Jim Kenney Said He Hasn’t Met With Murder Victims’ Families. Past Mayors Took a Different Approach

We reached out to Philly's previous mayors to see how they handled interactions with families of homicide victims.

jim kenney

Mayor Jim Kenney at the Fourth of July Celebration of Freedom Ceremony looking, well, you can see for yourself / Photograph by Gilbert Carrasquillo/GC Images via Getty.

For a while now, Mayor Jim Kenney hasn’t had the look of a man who enjoys his job. Being mayor sounds like a pretty hard job, to be fair. But surely it must have its feel-good moments, like when Philadelphia was recently named a host city for the 2026 World Cup. On that day, an Inquirer photographer was on site to capture the scene at LOVE Park, and the resulting photo depicts a veritable mob of euphoria: people embracing, mouths agape mid-scream, arms raised in triumph. That is, until your eyes wander to the center of the frame and see a cranky-looking man in the midst of a perfunctory clap: Mayor Kenney. And to think this is a guy who once tweeted, “I love love love the World Cup!!”

We don’t need to engage in facial-expression forensics to discern that Kenney doesn’t like being mayor, though. We can just take him at his word. Earlier this month, Kenney said that, two and a half years into his second term, he was looking forward to the day he would no longer be mayor. (He later walked those comments back — sort of.)

This week brought a new head-scratching declaration. At a press conference on the city’s response to the gun violence crisis, Kenney shared that he hasn’t met with any families of homicide victims during his seven years as mayor. (There have been 305 people murdered in Philadelphia so far this year, just one percent off of last year’s record pace.) “I have not spoken specifically to families,” he said. “As far as homicides are concerned, I don’t know that it’s productive that I intercede during or while the investigation is going on.”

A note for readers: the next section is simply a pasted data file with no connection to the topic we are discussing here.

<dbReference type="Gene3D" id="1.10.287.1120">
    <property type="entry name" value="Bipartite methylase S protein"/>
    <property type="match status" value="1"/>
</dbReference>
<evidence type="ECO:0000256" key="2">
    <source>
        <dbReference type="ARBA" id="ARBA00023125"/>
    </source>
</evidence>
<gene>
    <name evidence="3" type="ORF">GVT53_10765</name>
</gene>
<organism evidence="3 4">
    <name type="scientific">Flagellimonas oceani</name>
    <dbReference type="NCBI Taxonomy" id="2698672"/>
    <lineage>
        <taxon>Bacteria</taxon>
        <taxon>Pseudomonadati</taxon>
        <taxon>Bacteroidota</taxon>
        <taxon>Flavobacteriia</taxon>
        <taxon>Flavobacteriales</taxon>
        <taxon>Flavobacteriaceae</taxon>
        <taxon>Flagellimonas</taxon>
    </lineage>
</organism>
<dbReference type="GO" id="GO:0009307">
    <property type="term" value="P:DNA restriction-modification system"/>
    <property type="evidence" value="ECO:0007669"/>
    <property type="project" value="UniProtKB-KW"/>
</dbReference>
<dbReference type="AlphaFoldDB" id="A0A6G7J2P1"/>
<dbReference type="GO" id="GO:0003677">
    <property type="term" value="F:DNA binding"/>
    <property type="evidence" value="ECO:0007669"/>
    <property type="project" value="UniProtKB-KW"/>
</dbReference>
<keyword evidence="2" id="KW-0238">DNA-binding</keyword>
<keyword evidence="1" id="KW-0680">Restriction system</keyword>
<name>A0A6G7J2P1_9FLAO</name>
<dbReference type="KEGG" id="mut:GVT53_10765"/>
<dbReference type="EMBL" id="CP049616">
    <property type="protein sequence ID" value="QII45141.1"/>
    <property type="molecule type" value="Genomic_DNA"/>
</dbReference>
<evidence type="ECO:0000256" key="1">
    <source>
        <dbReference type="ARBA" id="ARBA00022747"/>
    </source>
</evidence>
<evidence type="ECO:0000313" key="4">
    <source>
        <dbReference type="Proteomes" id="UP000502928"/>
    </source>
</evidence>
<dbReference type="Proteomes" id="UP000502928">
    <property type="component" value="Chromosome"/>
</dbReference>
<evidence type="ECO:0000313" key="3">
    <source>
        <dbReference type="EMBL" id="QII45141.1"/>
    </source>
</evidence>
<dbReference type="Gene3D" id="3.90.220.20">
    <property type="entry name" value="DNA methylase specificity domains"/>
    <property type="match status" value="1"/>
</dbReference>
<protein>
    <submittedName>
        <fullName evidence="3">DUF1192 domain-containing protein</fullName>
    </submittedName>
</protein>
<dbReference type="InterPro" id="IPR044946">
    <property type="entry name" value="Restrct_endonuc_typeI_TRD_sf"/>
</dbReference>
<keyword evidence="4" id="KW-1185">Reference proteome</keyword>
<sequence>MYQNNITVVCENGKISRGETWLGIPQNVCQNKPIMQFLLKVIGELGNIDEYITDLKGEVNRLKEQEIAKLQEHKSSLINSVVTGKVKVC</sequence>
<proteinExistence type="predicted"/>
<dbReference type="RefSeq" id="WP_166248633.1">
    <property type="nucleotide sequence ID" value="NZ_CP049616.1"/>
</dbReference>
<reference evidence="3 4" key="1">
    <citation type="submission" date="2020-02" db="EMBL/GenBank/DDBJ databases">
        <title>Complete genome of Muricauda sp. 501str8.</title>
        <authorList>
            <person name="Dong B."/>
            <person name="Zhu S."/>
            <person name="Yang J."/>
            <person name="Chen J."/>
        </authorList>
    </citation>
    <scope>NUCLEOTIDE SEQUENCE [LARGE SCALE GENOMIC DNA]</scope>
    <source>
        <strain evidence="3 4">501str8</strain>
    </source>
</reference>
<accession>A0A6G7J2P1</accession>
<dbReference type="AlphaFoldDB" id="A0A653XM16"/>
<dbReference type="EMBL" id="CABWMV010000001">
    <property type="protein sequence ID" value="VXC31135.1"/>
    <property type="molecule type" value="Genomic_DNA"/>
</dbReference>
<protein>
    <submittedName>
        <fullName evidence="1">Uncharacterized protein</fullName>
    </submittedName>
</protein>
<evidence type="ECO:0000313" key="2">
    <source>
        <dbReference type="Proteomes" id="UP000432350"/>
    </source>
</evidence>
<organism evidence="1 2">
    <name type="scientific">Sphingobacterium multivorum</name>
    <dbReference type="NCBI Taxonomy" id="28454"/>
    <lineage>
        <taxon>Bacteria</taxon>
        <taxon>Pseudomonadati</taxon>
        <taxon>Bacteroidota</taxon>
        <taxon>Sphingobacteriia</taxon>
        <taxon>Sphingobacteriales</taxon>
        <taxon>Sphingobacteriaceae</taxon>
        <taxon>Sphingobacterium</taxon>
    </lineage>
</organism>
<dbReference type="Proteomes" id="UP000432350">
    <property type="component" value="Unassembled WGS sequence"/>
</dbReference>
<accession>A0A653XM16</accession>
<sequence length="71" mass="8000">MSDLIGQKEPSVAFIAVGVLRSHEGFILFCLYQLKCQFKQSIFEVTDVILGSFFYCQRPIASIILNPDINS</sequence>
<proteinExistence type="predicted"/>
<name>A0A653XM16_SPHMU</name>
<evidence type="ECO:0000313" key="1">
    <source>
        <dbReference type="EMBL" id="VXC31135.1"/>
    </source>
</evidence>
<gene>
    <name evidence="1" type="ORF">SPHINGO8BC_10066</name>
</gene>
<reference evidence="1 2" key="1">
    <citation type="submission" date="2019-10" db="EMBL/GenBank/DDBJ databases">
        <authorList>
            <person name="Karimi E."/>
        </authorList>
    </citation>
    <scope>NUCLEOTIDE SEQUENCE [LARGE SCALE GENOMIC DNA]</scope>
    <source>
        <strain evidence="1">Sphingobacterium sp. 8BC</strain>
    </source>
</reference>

When he was later asked to clarify — “So you haven’t had a chance to meet with any relatives of any of the 300 homicide victims in the city this year?” a reporter asked — Kenney replied, “Not specifically. I may have had conversations with them. There’s been no specific meetings set up. I’ve never met with any families in almost seven years in that regard.” Then he added, “I don’t know if any mayor has done that.”

Huh. That last part sure seemed unlikely. So we reached out to all five living ex-mayors of Philadelphia to hear whether they used to meet with families of murder victims during their time in office. Bill Green and Wilson Goode couldn’t be reached for comment, but Ed Rendell, John Street and Michael Nutter could. Here’s what they had to say.

Ed Rendell (Mayor from 1992-2000)

Rendell says he met with families of murder victims throughout his time as mayor — sometimes in his office at City Hall, sometimes at the hospital. “I wouldn’t do it on regular basis, but if anyone expressed a desire to see me, I would, by all means, meet with them,” he says, estimating that he’d have about 10 to 15 such meetings each year. “I often had meetings with families whose loved one had been murdered and the police had not made an arrest and then they complained about the investigation — police weren’t moving as fast as they could, et cetera,” Rendell says. “I met with them and tried to explain with them what was going on.”

Asked if he was surprised by Kenney’s remarks, Rendell said, “I’m confused, because I’m sure he has [met with families].”

John Street (Mayor from 2000-2008)

Street offered the following written comment: